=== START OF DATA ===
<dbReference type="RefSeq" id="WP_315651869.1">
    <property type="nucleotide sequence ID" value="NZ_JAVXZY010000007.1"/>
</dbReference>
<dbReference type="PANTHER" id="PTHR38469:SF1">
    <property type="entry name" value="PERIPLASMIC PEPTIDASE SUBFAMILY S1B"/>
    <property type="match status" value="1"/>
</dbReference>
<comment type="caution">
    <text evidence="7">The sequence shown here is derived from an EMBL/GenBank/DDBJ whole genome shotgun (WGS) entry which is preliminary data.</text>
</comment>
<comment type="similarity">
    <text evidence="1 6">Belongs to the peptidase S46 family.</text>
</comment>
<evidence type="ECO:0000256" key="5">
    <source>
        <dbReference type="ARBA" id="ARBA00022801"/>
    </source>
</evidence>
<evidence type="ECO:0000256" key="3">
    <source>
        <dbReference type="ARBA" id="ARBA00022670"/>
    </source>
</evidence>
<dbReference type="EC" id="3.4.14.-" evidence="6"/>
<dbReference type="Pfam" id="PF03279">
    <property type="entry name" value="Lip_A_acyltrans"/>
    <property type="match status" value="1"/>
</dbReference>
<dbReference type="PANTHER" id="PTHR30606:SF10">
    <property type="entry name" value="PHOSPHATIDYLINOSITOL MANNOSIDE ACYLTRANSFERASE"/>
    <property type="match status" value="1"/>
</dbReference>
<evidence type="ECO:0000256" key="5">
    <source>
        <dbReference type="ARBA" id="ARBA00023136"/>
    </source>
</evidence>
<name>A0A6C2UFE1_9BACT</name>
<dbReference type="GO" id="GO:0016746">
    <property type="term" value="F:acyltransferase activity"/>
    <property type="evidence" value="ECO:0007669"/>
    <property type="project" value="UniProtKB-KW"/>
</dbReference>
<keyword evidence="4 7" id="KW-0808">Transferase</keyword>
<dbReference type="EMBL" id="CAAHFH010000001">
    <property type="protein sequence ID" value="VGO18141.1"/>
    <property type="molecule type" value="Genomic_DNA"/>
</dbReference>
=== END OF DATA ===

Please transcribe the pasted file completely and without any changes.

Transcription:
<dbReference type="RefSeq" id="WP_315651869.1">
    <property type="nucleotide sequence ID" value="NZ_JAVXZY010000007.1"/>
</dbReference>
<dbReference type="PANTHER" id="PTHR38469:SF1">
    <property type="entry name" value="PERIPLASMIC PEPTIDASE SUBFAMILY S1B"/>
    <property type="match status" value="1"/>
</dbReference>
<comment type="caution">
    <text evidence="7">The sequence shown here is derived from an EMBL/GenBank/DDBJ whole genome shotgun (WGS) entry which is preliminary data.</text>
</comment>
<comment type="similarity">
    <text evidence="1 6">Belongs to the peptidase S46 family.</text>
</comment>
<evidence type="ECO:0000256" key="5">
    <source>
        <dbReference type="ARBA" id="ARBA00022801"/>
    </source>
</evidence>
<evidence type="ECO:0000256" key="3">
    <source>
        <dbReference type="ARBA" id="ARBA00022670"/>
    </source>
</evidence>
<dbReference type="EC" id="3.4.14.-" evidence="6"/>
<dbReference type="Pfam" id="PF03279">
    <property type="entry name" value="Lip_A_acyltrans"/>
    <property type="match status" value="1"/>
</dbReference>
<dbReference type="PANTHER" id="PTHR30606:SF10">
    <property type="entry name" value="PHOSPHATIDYLINOSITOL MANNOSIDE ACYLTRANSFERASE"/>
    <property type="match status" value="1"/>
</dbReference>
<evidence type="ECO:0000256" key="5">
    <source>
        <dbReference type="ARBA" id="ARBA00023136"/>
    </source>
</evidence>
<name>A0A6C2UFE1_9BACT</name>
<dbReference type="GO" id="GO:0016746">
    <property type="term" value="F:acyltransferase activity"/>
    <property type="evidence" value="ECO:0007669"/>
    <property type="project" value="UniProtKB-KW"/>
</dbReference>
<keyword evidence="4 7" id="KW-0808">Transferase</keyword>
<dbReference type="EMBL" id="CAAHFH010000001">
    <property type="protein sequence ID" value="VGO18141.1"/>
    <property type="molecule type" value="Genomic_DNA"/>
</dbReference>